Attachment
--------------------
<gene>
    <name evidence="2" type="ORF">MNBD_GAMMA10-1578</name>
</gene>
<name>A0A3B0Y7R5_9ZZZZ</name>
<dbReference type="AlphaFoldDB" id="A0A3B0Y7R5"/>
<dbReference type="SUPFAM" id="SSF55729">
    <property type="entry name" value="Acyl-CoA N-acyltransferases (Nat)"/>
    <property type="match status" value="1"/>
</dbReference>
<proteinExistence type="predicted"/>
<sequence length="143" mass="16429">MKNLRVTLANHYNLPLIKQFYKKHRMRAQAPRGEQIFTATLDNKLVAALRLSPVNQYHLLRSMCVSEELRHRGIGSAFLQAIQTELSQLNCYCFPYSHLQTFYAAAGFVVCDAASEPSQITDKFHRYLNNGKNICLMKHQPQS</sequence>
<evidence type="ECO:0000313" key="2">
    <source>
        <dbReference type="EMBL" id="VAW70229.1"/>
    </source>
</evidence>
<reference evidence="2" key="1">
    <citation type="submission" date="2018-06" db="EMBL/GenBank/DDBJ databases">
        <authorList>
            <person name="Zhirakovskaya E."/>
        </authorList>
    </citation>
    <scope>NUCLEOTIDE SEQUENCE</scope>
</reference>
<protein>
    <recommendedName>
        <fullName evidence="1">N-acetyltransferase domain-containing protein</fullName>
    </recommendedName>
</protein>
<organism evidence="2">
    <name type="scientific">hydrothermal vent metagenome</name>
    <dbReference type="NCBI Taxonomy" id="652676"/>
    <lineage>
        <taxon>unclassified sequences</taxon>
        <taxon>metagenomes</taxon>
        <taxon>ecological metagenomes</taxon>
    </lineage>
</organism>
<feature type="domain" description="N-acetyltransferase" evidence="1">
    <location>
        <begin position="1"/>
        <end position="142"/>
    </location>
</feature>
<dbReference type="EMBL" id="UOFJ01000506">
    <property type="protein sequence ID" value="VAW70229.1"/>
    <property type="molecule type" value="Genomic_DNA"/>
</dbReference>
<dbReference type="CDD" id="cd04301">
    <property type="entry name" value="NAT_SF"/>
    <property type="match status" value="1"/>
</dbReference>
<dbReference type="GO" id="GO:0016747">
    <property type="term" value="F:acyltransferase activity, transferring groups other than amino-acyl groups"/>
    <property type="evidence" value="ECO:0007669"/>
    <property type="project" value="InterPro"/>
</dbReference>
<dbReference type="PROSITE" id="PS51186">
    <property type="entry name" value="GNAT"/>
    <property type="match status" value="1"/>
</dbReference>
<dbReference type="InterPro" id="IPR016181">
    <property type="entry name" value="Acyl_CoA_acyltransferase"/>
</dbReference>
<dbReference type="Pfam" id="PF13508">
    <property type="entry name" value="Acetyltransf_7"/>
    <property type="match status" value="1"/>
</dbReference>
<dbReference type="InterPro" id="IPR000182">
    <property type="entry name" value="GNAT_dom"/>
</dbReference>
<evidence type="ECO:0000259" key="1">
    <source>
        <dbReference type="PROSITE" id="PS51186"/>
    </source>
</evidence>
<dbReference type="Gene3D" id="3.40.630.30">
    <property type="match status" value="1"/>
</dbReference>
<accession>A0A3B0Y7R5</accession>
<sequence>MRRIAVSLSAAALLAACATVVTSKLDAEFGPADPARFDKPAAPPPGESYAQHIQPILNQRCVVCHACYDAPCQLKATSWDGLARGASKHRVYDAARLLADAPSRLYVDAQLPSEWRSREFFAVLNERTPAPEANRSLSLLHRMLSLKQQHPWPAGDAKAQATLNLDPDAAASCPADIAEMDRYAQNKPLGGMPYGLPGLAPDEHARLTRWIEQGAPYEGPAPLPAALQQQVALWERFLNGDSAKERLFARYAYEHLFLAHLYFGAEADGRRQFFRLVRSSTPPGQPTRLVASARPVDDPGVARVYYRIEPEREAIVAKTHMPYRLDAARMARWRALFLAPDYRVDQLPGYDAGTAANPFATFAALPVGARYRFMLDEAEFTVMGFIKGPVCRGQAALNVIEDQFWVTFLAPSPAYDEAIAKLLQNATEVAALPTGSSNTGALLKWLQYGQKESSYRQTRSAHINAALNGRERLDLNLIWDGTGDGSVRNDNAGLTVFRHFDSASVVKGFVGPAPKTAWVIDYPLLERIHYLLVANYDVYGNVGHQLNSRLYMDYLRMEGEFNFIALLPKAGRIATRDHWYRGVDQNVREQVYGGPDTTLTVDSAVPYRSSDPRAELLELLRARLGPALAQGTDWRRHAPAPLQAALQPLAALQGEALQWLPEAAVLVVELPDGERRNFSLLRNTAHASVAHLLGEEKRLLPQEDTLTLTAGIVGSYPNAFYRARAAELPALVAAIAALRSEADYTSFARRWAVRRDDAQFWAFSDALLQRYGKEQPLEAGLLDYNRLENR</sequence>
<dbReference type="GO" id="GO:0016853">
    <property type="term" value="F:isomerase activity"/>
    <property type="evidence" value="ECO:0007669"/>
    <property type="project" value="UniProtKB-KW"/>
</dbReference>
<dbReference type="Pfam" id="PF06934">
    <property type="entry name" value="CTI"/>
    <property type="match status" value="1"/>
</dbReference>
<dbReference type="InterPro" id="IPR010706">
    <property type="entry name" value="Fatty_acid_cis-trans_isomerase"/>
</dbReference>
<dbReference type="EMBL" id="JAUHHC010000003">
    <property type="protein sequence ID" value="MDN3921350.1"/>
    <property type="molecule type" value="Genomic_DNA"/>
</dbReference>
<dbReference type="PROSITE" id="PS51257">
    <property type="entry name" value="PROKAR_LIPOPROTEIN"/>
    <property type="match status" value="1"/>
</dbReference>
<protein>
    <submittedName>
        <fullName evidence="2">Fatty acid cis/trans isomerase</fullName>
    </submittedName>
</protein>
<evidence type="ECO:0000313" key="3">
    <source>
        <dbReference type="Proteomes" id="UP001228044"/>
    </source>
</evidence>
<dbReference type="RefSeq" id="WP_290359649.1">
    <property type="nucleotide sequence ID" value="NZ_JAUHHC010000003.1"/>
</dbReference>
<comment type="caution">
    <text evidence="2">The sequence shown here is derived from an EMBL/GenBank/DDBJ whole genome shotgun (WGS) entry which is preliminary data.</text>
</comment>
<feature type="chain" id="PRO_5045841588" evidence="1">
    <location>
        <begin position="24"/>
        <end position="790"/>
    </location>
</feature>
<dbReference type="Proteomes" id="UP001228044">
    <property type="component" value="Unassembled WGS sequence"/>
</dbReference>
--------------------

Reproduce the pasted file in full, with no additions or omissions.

<gene>
    <name evidence="2" type="ORF">MNBD_GAMMA10-1578</name>
</gene>
<name>A0A3B0Y7R5_9ZZZZ</name>
<dbReference type="AlphaFoldDB" id="A0A3B0Y7R5"/>
<dbReference type="SUPFAM" id="SSF55729">
    <property type="entry name" value="Acyl-CoA N-acyltransferases (Nat)"/>
    <property type="match status" value="1"/>
</dbReference>
<proteinExistence type="predicted"/>
<sequence length="143" mass="16429">MKNLRVTLANHYNLPLIKQFYKKHRMRAQAPRGEQIFTATLDNKLVAALRLSPVNQYHLLRSMCVSEELRHRGIGSAFLQAIQTELSQLNCYCFPYSHLQTFYAAAGFVVCDAASEPSQITDKFHRYLNNGKNICLMKHQPQS</sequence>
<evidence type="ECO:0000313" key="2">
    <source>
        <dbReference type="EMBL" id="VAW70229.1"/>
    </source>
</evidence>
<reference evidence="2" key="1">
    <citation type="submission" date="2018-06" db="EMBL/GenBank/DDBJ databases">
        <authorList>
            <person name="Zhirakovskaya E."/>
        </authorList>
    </citation>
    <scope>NUCLEOTIDE SEQUENCE</scope>
</reference>
<protein>
    <recommendedName>
        <fullName evidence="1">N-acetyltransferase domain-containing protein</fullName>
    </recommendedName>
</protein>
<organism evidence="2">
    <name type="scientific">hydrothermal vent metagenome</name>
    <dbReference type="NCBI Taxonomy" id="652676"/>
    <lineage>
        <taxon>unclassified sequences</taxon>
        <taxon>metagenomes</taxon>
        <taxon>ecological metagenomes</taxon>
    </lineage>
</organism>
<feature type="domain" description="N-acetyltransferase" evidence="1">
    <location>
        <begin position="1"/>
        <end position="142"/>
    </location>
</feature>
<dbReference type="EMBL" id="UOFJ01000506">
    <property type="protein sequence ID" value="VAW70229.1"/>
    <property type="molecule type" value="Genomic_DNA"/>
</dbReference>
<dbReference type="CDD" id="cd04301">
    <property type="entry name" value="NAT_SF"/>
    <property type="match status" value="1"/>
</dbReference>
<dbReference type="GO" id="GO:0016747">
    <property type="term" value="F:acyltransferase activity, transferring groups other than amino-acyl groups"/>
    <property type="evidence" value="ECO:0007669"/>
    <property type="project" value="InterPro"/>
</dbReference>
<dbReference type="PROSITE" id="PS51186">
    <property type="entry name" value="GNAT"/>
    <property type="match status" value="1"/>
</dbReference>
<dbReference type="InterPro" id="IPR016181">
    <property type="entry name" value="Acyl_CoA_acyltransferase"/>
</dbReference>
<dbReference type="Pfam" id="PF13508">
    <property type="entry name" value="Acetyltransf_7"/>
    <property type="match status" value="1"/>
</dbReference>
<dbReference type="InterPro" id="IPR000182">
    <property type="entry name" value="GNAT_dom"/>
</dbReference>
<evidence type="ECO:0000259" key="1">
    <source>
        <dbReference type="PROSITE" id="PS51186"/>
    </source>
</evidence>
<dbReference type="Gene3D" id="3.40.630.30">
    <property type="match status" value="1"/>
</dbReference>
<accession>A0A3B0Y7R5</accession>
<sequence>MRRIAVSLSAAALLAACATVVTSKLDAEFGPADPARFDKPAAPPPGESYAQHIQPILNQRCVVCHACYDAPCQLKATSWDGLARGASKHRVYDAARLLADAPSRLYVDAQLPSEWRSREFFAVLNERTPAPEANRSLSLLHRMLSLKQQHPWPAGDAKAQATLNLDPDAAASCPADIAEMDRYAQNKPLGGMPYGLPGLAPDEHARLTRWIEQGAPYEGPAPLPAALQQQVALWERFLNGDSAKERLFARYAYEHLFLAHLYFGAEADGRRQFFRLVRSSTPPGQPTRLVASARPVDDPGVARVYYRIEPEREAIVAKTHMPYRLDAARMARWRALFLAPDYRVDQLPGYDAGTAANPFATFAALPVGARYRFMLDEAEFTVMGFIKGPVCRGQAALNVIEDQFWVTFLAPSPAYDEAIAKLLQNATEVAALPTGSSNTGALLKWLQYGQKESSYRQTRSAHINAALNGRERLDLNLIWDGTGDGSVRNDNAGLTVFRHFDSASVVKGFVGPAPKTAWVIDYPLLERIHYLLVANYDVYGNVGHQLNSRLYMDYLRMEGEFNFIALLPKAGRIATRDHWYRGVDQNVREQVYGGPDTTLTVDSAVPYRSSDPRAELLELLRARLGPALAQGTDWRRHAPAPLQAALQPLAALQGEALQWLPEAAVLVVELPDGERRNFSLLRNTAHASVAHLLGEEKRLLPQEDTLTLTAGIVGSYPNAFYRARAAELPALVAAIAALRSEADYTSFARRWAVRRDDAQFWAFSDALLQRYGKEQPLEAGLLDYNRLENR</sequence>
<dbReference type="GO" id="GO:0016853">
    <property type="term" value="F:isomerase activity"/>
    <property type="evidence" value="ECO:0007669"/>
    <property type="project" value="UniProtKB-KW"/>
</dbReference>
<dbReference type="Pfam" id="PF06934">
    <property type="entry name" value="CTI"/>
    <property type="match status" value="1"/>
</dbReference>
<dbReference type="InterPro" id="IPR010706">
    <property type="entry name" value="Fatty_acid_cis-trans_isomerase"/>
</dbReference>
<dbReference type="EMBL" id="JAUHHC010000003">
    <property type="protein sequence ID" value="MDN3921350.1"/>
    <property type="molecule type" value="Genomic_DNA"/>
</dbReference>
<dbReference type="PROSITE" id="PS51257">
    <property type="entry name" value="PROKAR_LIPOPROTEIN"/>
    <property type="match status" value="1"/>
</dbReference>
<protein>
    <submittedName>
        <fullName evidence="2">Fatty acid cis/trans isomerase</fullName>
    </submittedName>
</protein>
<evidence type="ECO:0000313" key="3">
    <source>
        <dbReference type="Proteomes" id="UP001228044"/>
    </source>
</evidence>
<dbReference type="RefSeq" id="WP_290359649.1">
    <property type="nucleotide sequence ID" value="NZ_JAUHHC010000003.1"/>
</dbReference>
<comment type="caution">
    <text evidence="2">The sequence shown here is derived from an EMBL/GenBank/DDBJ whole genome shotgun (WGS) entry which is preliminary data.</text>
</comment>
<feature type="chain" id="PRO_5045841588" evidence="1">
    <location>
        <begin position="24"/>
        <end position="790"/>
    </location>
</feature>
<dbReference type="Proteomes" id="UP001228044">
    <property type="component" value="Unassembled WGS sequence"/>
</dbReference>